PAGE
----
Wednesday, May 03, 2017

Synod 2017: Hitting the Ritual Notes

I was asked the be the deacon for the Synod High Mass for our 25th Diocesan Synod this year. Last year, I was the subdeacon. I am always very nervous of such duties: I always have been. I remember serving my first Mass in the ACC and nearly dropping the thurible. I think the singe marks are still on the footpace carpet along with encrusted wax that my subsequent arguments with candles have produced over the few years when I was priest in charge. Yet, in the CofE, I was a "candleboy", chorister, sidesman, and Reader and quite used to the business of performing ritual and ceremonial duties. Why should I have been so nervous in serving in the ACC?

On the issue of ritual in my former parish in the CofE, the only message that I got was, "it doesn't really matter. Make it up as you go along." To my shame, I did, though, as my understanding of the Catholic Faith grew, my liturgical actions had a very definite Roman flavour, as opposed to the all-singing-all-dancing-Rector-and-Churchwarden Show that it became. In joining the ACC, I found that ritual and ceremony do matter, and matter a great deal - that's why I was nervous and why I still get nervous.

Why should this be? Why should it matter that, as a priest, I wipe my fingers on the corporal before I utter the words of Our Blessed Lord at the Last Supper? Why should it matter that, as a deacon, I move with the priest and subdeacon from the centre of the altar to the epistle-side for the collects?

It matters not as a point of salvation, nor does digression from the ritual invalidate the sacrament, but such actions are there to assist the people in their work. Too often, High Mass is criticised because the laity have "nothing to do" but watch other people do all the work. This is not true at all. The laity have an immense task to do at Mass, but a task that refreshes rather than saps energy. If a layperson thinks they have nothing to do at Mass then they ain't doing it right!

One thing that I have really had to learn to do, as a priest, is pray much harder when I participate in Mass in any capacity. The words in the Missal aren't meant to be said - they are meant to be prayed! The same goes for the ceremonies - the liturgical actions - they are all prayers in themselves; they are all means by which the Mystery of Earth being plugged into Heaven through the Sacrifice of the Cross is enacted. The laity too are utterly vital when it comes to their work - the liturgy - for this is the Church performing its task of presenting a fallen and silly world to its Creator to raise it up and show it its dignity. If a layperson is doing nothing, then they are missing out.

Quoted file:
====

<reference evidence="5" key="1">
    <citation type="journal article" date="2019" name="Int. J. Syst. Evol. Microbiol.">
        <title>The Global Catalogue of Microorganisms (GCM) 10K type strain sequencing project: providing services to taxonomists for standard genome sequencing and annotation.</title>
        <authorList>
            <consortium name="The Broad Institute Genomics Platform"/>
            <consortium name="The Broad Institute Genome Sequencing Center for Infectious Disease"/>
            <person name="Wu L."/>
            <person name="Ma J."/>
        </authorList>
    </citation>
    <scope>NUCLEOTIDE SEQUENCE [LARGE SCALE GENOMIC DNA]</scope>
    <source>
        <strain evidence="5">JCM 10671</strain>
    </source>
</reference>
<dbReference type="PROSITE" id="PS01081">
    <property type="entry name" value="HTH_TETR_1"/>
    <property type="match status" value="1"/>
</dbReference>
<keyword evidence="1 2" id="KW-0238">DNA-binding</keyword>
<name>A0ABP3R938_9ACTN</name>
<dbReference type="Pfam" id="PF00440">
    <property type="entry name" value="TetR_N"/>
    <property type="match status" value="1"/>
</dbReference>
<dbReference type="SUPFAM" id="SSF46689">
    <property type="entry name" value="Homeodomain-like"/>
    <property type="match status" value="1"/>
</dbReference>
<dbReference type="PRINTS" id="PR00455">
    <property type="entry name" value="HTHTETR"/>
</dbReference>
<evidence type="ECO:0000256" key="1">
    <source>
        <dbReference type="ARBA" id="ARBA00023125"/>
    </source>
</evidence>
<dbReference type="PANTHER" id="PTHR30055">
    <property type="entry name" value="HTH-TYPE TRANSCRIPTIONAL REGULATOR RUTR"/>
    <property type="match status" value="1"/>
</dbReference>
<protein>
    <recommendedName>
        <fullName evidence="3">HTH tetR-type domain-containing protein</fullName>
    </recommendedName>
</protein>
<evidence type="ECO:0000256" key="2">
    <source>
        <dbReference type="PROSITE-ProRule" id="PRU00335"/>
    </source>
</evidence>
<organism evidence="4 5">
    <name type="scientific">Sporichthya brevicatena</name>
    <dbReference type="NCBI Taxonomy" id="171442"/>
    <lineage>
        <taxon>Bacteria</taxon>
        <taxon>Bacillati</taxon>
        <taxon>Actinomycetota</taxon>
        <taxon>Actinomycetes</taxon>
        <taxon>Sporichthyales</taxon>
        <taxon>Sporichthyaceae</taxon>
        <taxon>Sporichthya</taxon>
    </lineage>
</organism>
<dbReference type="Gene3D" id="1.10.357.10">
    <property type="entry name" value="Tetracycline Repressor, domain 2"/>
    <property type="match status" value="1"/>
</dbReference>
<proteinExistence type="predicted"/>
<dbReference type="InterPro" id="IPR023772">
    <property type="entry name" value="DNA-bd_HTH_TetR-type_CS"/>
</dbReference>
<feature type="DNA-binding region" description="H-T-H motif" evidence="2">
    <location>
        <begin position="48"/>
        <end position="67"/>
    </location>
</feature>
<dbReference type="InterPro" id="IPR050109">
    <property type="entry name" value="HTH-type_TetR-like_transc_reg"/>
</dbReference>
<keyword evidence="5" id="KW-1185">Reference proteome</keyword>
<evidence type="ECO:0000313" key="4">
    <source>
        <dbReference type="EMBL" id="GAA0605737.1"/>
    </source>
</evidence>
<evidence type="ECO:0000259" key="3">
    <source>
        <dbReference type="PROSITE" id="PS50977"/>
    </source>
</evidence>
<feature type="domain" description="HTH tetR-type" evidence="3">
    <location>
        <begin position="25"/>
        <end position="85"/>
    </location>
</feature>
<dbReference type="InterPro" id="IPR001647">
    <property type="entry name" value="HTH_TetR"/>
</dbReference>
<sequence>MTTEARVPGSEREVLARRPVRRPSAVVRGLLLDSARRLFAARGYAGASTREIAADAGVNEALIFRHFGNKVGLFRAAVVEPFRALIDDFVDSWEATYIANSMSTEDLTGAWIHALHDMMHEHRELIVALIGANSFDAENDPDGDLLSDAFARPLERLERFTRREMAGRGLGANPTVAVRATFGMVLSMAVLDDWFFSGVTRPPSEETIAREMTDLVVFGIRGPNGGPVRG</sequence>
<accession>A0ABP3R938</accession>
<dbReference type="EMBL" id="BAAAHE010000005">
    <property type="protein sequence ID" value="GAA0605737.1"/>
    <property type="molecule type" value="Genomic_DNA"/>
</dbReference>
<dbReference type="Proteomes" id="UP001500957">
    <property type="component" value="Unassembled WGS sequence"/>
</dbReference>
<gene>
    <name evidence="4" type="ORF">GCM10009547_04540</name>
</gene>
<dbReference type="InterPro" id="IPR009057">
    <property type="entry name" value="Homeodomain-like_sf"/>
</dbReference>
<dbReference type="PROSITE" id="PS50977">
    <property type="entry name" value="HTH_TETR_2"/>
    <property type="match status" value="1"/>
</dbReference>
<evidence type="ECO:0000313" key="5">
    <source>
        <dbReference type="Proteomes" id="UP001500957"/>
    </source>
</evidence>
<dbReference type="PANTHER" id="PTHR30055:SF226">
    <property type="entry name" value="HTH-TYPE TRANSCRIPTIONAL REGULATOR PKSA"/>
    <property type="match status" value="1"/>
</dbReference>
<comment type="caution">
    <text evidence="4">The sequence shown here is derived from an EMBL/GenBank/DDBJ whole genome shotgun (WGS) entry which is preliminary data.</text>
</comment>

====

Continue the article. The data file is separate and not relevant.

Of course, we can get bogged down in the minutiae of Ritual Notes. The book Ritual Notes is a wonderful resource which explains how the rituals of the Church go and are performed. It gives a means of regulation by which the Mass can be offered with all its rituals well done. However, there are circumstances in which the ritual and ceremonies cannot be performed as fully as the book dictates. As long as everyone recognises its limitations and their own limitations, the overriding intentions of giving oneself over to God in the Divine Liturgy, of making that sacrifice on behalf of the World, of recognising simultaneously one's fallenness and means of salvation, all of these make the Mass, however meagre its circumstances, a glorious Mystery and source of joy and gladness.